Tuesday, February 21, 2012

Ordo Salutis

At the Valiant For Truth blog at the Westminster Seminary California web site, Kim Riddlebarger has an excellent article titled Basics of the Reformed Faith: The Order of Salvation.  He writes in part:

"This is not an abstract concept because Scripture itself speaks of our salvation as being accomplished for us according to a divinely-ordained progression. The first of these passages is the so-called “golden chain” of salvation found in Romans 8:28-30. In that passage Paul writes, “and we know that for those who love God all things work together for good, for those who are called according to his purpose. For those whom he foreknew he also predestined to be conformed to the image of his Son, in order that he might be the firstborn among many brothers. And those 
whom he predestined he also called, and those whom he called he also justified, and those whom he justified he also glorified.”

"The passage has been described as the “golden chain” of salvation because Paul not only speaks of an unbreakable order to the plan by which God saves us (the chain), but the apostle is clear that our salvation from beginning to end is the work of a gracious and sovereign God, who having begun the process of our salvation, sees it through the end (the “gold”)....

"In yet another passage, Paul lays out a similar “order” of salvation (1 Corinthians 6:11), when the apostle writes, “you were washed, you were sanctified, you were justified in the name of the Lord Jesus Christ and by the Spirit of our God.”...

"Washing refers to regeneration, that divine act whereby we are given new life and are cleansed from the guilt of sin, and when sin’s power over us is broken. All those “washed” are also said to be sanctified. That is, those regenerated by God’s Spirit are now set apart for God’s holy purposes and begin the life-long process of dying to sin and rising to newness of life (sanctification). Those set part by God for his own holy purposes are also said to be justified–that is when we are regenerated, we come to life and place our trust in Jesus Christ. When we place our trust (faith) in Christ, Christ’s merits are reckoned or credited to us, so we are declared righteous before God. Paul ends this particular list of benefits by informing us that all of this was accomplished by the Holy Spirit, who applies to us the saving work of Jesus Christ."

Read the whole thing!

1 comment:

  1. The next time you hear that same old Calvin quotation (as long as outside us, 3:11:10), please read L Berhof back to the quoter. (from his systematic, p 452)

    “It is sometimes said that the merits of Christ cannot be imputed to us as long as we are not in Christ, since it is only on the basis of our oneness with Him that such an imputation could be reasonable. But this view fails to distinguish between our legal unity with Christ and our spiritual oneness with Him, and is a falsification of the fundamental element in the doctrine of redemption, namely, of the doctrine of justification. ”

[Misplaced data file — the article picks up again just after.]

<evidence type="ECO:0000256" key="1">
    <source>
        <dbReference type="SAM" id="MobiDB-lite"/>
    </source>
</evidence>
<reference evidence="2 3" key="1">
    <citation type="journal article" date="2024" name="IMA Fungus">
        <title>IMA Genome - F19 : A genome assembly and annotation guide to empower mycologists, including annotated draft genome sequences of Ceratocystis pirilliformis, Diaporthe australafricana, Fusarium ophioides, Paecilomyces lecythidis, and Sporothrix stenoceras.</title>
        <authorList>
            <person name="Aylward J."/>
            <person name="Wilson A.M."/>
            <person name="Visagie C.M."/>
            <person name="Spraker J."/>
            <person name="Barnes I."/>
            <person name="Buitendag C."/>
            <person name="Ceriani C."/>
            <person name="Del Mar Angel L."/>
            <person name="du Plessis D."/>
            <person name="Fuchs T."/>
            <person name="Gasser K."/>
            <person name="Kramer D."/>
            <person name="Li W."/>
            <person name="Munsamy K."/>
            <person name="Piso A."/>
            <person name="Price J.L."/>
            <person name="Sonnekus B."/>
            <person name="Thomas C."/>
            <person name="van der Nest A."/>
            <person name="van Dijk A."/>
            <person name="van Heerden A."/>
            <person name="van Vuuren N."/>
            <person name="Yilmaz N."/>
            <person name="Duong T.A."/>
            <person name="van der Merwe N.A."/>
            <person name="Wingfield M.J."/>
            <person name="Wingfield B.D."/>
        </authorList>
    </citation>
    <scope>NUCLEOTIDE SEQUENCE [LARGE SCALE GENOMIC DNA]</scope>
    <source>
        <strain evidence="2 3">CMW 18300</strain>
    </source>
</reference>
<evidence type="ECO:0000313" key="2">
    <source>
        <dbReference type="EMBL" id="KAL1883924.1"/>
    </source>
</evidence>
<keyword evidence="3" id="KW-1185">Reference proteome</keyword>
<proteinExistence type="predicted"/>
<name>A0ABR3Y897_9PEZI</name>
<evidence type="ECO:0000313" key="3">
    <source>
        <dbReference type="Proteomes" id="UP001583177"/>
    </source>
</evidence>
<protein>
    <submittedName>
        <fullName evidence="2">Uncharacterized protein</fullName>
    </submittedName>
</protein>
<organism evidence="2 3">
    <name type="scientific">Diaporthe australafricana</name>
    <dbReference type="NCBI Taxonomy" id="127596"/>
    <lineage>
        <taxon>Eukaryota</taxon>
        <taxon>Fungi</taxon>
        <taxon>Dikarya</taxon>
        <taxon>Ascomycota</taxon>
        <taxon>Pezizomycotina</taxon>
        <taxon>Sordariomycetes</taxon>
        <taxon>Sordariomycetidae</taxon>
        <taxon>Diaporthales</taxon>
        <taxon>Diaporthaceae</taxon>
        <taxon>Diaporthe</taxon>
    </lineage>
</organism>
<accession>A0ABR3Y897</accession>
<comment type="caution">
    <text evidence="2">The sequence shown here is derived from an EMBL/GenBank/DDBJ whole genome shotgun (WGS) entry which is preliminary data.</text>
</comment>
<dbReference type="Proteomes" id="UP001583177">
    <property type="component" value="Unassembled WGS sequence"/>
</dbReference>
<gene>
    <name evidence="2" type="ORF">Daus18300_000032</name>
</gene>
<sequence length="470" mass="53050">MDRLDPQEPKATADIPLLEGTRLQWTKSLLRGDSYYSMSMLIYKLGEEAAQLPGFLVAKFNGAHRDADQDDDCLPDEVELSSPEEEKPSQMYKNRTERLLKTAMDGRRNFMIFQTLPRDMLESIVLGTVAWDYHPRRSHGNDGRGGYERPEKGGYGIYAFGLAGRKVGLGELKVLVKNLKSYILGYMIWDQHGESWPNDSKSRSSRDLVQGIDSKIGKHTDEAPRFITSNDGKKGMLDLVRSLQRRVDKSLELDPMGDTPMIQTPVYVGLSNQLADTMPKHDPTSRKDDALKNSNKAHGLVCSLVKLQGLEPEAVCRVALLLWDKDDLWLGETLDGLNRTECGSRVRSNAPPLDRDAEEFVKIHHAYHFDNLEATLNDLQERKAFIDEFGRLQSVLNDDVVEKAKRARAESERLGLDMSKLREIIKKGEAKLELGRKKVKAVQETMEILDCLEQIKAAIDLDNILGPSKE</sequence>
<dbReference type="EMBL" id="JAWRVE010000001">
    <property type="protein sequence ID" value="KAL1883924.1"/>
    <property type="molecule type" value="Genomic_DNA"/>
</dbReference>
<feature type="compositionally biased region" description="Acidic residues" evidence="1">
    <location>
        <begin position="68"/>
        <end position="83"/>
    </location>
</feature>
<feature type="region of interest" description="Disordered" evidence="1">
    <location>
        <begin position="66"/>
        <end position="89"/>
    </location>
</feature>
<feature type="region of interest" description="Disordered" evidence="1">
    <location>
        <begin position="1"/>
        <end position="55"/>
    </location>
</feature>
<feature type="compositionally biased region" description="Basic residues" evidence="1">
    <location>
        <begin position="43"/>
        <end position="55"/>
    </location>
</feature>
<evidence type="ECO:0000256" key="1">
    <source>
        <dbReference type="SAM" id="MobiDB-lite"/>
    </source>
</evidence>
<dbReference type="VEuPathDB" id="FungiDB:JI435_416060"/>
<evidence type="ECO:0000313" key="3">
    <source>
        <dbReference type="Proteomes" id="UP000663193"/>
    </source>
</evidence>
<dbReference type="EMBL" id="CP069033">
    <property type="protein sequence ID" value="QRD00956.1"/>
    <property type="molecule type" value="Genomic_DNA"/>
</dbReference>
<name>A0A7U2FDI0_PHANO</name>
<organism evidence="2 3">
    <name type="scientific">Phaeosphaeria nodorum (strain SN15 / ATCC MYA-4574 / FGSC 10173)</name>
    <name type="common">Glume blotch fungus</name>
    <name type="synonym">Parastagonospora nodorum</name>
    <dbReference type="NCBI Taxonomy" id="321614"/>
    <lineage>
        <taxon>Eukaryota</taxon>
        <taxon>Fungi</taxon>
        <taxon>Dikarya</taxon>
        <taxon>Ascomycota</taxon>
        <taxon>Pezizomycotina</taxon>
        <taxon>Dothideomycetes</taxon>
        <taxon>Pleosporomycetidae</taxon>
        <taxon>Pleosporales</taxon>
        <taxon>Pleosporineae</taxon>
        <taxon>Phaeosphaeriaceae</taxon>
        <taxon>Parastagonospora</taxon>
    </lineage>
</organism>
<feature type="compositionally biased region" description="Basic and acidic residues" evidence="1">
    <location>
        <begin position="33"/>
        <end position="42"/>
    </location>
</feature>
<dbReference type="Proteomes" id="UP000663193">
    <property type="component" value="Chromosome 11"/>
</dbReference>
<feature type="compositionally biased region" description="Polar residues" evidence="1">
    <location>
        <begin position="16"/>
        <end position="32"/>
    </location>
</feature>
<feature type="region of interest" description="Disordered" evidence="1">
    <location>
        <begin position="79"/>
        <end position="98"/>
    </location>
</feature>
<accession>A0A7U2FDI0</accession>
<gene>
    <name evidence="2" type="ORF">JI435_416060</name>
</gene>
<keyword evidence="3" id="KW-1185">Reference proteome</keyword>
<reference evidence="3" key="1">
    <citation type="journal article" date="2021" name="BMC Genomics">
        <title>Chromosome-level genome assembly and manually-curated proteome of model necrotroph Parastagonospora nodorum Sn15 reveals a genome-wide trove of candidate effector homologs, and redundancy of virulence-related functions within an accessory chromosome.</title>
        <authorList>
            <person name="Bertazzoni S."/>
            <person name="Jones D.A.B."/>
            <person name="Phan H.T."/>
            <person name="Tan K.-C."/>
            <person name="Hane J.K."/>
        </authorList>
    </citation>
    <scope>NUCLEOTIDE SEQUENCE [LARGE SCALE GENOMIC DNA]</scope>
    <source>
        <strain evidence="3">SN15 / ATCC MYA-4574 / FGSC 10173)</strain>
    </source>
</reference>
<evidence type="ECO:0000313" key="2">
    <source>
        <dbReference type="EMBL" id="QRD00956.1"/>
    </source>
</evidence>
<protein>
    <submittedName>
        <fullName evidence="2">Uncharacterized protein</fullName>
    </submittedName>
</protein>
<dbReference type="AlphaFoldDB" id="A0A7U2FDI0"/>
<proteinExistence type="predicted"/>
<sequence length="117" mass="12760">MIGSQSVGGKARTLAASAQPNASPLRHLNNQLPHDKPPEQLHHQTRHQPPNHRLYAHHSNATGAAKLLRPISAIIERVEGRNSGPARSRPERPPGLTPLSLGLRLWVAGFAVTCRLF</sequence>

“Justification is always a declaration of God, not on the basis of an existing (or future) condition, but on that of a gracious imputation–a declaration which is not in harmony with the existing condition of the sinner. The judicial ground for all the grace which we receive lies in the fact that the righteousness of Christ is freely imputed to us.”

    In his preface to the new Presbyterian and Reformed edition of Gaffin’s By Faith Not by Sight, Mark Jones confuses John Cotton’s position oo faith and justification. Mark Jones falsely identifies Cotton teaching imputation before faith with Cotton teaching justification before faith.In A Faire and Easy to Heaven (1978, p43), William Stoever quotes Cott0n: “We must be good trees before we can bring forth good fruit. If then closing with Christ be a good fruit, we must be good trees before we can bring it forth. And how can we be good trees, before we be engrafted into Christ?”

    Cotton was not teaching that anybody can be justified before or without faith. Cotton was denying that faith is something the elect have before or without God’s imputation of Christ’s death to these elect. The assumption for Jones and Gaffin is that faith is a condition of what they they call “union”. What they call “union” is a condition for their view of “justification”, a view in which justification continues to have “not-yet” aspects, so that final justification is conditioned on continuing works of faith.

    Gaffin and Jones insist on faith before “union”, but if their logic holds, then “union” also has “not-yet aspects”, which are conditioned on the “not yet” aspects of “faith after”. Thus they have an incomplete union and an incomplete justification.

    It is a CONTRADICTION to say that all of God’s acts depend on “union”, and then to turn around and also say that “union” depends on faith. Does faith also depend on “union”? Or does “union” depend on faith” While Gaffin and Jones never clearly define “union”, it seems like they think that we receive the “personal presence” of Christ inside us BEFORE we receive the benefit of Christ’s finished work. In other words, since Jesus is now the Holy Spirit in redemptive history, for Gaffin and Jones, this is read to mean that we must obtain possession of Christ as a person not only before we are justified but also before God will impute Christ’s righteousness to us.